Guinea-Bissau:  Since 2010, we have been providing support to Guinea Bissau—in partnership with UNDP—mostly by helping to enhance the capacity and awareness of newly elected MPs on their role and responsibilities as parliamentarians. Other activities included helping to strengthen the functioning of the People's National Assembly; drafting of user friendly manuals for distribution to members and staff on oversight and representation; and assessing transcription needs with a view to reorganizing the transcriptions service. Following the 2012 coup and the 2014 elections, the IPU and UNDP were asked to revive their programme, and we are closely monitoring the situation.

Republic of Korea: According to analysts, Korea's current presidential system, introduced in 1987, has resulted in presidential terms being conducted in an imperial style, which has contributed to endless political and social conflict. As a result, there have been intensifying calls to change the system. We organized the provision of advisory services to the Secretary General of the National Assembly to provide comparative information on constitutional reform.

Myanmar: Since 2012, we have been collaborating with UNDP to support the Union Assembly of Myanmar through a comprehensive Parliamentary Support Programme. The support has, among other things, seen improved capacity of MPs and staff to perform their functions in an effective, transparent and inclusive way; enhanced institutional capacity of parliamentary committees; and improved capacity of the parliament to effectively communicate for internal and external purposes.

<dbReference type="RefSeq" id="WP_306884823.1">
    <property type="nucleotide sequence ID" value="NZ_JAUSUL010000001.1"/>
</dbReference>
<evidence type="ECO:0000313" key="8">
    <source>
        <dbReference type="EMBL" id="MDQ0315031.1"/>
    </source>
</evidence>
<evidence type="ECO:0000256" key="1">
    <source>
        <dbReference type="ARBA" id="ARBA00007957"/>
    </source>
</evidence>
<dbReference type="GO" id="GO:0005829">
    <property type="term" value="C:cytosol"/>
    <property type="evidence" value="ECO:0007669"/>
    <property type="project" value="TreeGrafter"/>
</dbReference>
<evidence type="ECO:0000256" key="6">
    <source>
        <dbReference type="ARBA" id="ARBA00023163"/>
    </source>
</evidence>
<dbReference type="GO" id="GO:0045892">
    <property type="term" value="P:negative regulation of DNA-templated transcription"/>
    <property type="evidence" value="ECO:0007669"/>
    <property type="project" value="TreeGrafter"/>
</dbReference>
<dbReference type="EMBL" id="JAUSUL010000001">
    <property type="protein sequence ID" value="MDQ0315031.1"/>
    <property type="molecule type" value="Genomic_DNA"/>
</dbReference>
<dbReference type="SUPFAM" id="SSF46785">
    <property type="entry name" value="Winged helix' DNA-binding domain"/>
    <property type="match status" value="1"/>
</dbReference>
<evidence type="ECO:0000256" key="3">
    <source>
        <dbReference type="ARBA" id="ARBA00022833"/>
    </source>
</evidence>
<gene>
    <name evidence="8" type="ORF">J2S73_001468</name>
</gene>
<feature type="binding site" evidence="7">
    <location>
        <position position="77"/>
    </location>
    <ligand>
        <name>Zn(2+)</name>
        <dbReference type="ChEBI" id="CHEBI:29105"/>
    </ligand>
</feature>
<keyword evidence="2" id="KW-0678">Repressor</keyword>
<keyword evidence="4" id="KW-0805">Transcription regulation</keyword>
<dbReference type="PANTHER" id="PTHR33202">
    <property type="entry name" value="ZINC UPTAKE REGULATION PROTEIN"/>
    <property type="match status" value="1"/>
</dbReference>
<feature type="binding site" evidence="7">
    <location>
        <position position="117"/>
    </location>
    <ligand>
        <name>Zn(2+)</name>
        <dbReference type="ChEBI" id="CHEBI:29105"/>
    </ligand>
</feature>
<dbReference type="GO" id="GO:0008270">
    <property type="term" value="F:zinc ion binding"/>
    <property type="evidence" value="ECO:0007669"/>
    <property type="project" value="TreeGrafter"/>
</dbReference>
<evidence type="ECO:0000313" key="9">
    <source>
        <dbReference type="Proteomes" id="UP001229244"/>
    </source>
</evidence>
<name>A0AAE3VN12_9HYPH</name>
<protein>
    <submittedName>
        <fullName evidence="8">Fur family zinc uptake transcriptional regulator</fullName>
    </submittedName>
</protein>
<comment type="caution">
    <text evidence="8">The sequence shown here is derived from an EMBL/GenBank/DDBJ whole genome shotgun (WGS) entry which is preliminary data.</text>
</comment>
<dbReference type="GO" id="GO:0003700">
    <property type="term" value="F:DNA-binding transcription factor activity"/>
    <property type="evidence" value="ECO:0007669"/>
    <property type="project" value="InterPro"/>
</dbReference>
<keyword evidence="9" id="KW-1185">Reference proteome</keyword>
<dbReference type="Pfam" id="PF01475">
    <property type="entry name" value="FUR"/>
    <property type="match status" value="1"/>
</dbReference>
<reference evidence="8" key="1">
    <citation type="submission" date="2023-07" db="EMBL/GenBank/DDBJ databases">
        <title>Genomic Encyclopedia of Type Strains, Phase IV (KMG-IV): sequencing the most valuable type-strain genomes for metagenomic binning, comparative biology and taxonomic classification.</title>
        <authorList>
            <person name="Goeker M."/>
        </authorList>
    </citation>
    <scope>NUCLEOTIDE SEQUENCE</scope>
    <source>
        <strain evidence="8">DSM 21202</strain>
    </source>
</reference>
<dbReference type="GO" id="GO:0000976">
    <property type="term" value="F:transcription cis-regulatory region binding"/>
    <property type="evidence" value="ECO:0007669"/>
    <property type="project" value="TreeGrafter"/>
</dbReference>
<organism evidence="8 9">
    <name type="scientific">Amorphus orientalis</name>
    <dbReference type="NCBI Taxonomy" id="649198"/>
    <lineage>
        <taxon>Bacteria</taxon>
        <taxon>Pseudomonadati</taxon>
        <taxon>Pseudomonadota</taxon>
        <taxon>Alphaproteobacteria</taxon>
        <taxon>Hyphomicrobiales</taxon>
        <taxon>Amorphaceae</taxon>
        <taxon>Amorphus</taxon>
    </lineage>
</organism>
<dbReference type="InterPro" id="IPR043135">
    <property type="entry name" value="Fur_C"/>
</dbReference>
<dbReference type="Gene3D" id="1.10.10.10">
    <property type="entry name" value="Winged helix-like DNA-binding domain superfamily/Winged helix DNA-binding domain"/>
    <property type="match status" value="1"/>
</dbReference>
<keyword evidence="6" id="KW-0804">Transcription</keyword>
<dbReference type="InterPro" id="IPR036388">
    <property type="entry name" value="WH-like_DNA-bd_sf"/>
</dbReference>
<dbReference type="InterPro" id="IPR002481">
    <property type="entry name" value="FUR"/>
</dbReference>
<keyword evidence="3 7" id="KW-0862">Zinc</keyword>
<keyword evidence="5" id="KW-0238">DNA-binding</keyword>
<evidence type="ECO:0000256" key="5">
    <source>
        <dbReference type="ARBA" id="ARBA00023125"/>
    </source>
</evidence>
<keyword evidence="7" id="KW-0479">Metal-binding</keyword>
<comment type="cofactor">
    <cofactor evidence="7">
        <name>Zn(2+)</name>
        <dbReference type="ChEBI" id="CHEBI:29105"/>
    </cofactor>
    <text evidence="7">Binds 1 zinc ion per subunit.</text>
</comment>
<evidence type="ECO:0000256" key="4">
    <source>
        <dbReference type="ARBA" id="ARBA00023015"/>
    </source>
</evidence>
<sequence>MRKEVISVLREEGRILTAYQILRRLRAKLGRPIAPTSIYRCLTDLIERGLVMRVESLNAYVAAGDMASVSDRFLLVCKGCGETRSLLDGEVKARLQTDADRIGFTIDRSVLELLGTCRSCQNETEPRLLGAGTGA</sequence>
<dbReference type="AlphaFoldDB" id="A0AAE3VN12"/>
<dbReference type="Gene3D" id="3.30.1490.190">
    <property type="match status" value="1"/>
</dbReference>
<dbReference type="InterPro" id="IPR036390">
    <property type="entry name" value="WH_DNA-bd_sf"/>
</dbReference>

The wide range of orientation and induction programmes for MPs has resulted in improved knowledge and understanding of their functions and roles. The next stage of support will involve strengthening the processes and procedures of the plenary and committees. Watch the video.

Pakistan: In Pakistan, we have been supporting the parliament since 2005 through two comprehensive support projects in partnership with UNDP.

Palestine: We have been supporting the Palestinian Legislative Council (PLC) since 2011. Initially, between 2011 and 2013, support was provided in partnership with UNDP through the implementation of a comprehensive project of support.  Since 2014, we have continued to help the parliament in areas identified by the parliament as needing priority support. We delivered several activities, including training in public administration, protocol and etiquette. We also supported the secretariat in developing a communication plan.

Sri Lanka: We helped the Library of the Sri Lankan Parliament build a digital repository of its comprehensive collection of valuable documents for use by Members of Parliament, parliamentary staff and the general public of Sri Lanka. Ongoing support through training of ICT/Library staff continues. We are also providing support to the recently established select Committee on the UN 2030 Agenda for Sustainable Development Goals (SDGs).

Tunisia: We organized, together with UNDP, induction courses for newly elected members. In 2015, two sessions took place: one on democratic parliament standards and another on the legislative function. An activity focusing on parliamentary administration management models and the oversight function of the Parliament took place in June 2016. We continue the collaboration with UNDP in support of the parliament.

Zambia: In 2016, we helped facilitate the National Assembly’s building of a digital repository for its library to improve information management and sharing in the parliament. The National Assembly has since created a steering committee to guide the project by making decisions and setting goals. We continue to provide advisory and expert counsel to the committee.

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We pay particular attention to building parliamentary capacity in the areas of human rights and gender equality. Photo: ©Reuters/Joseph Penney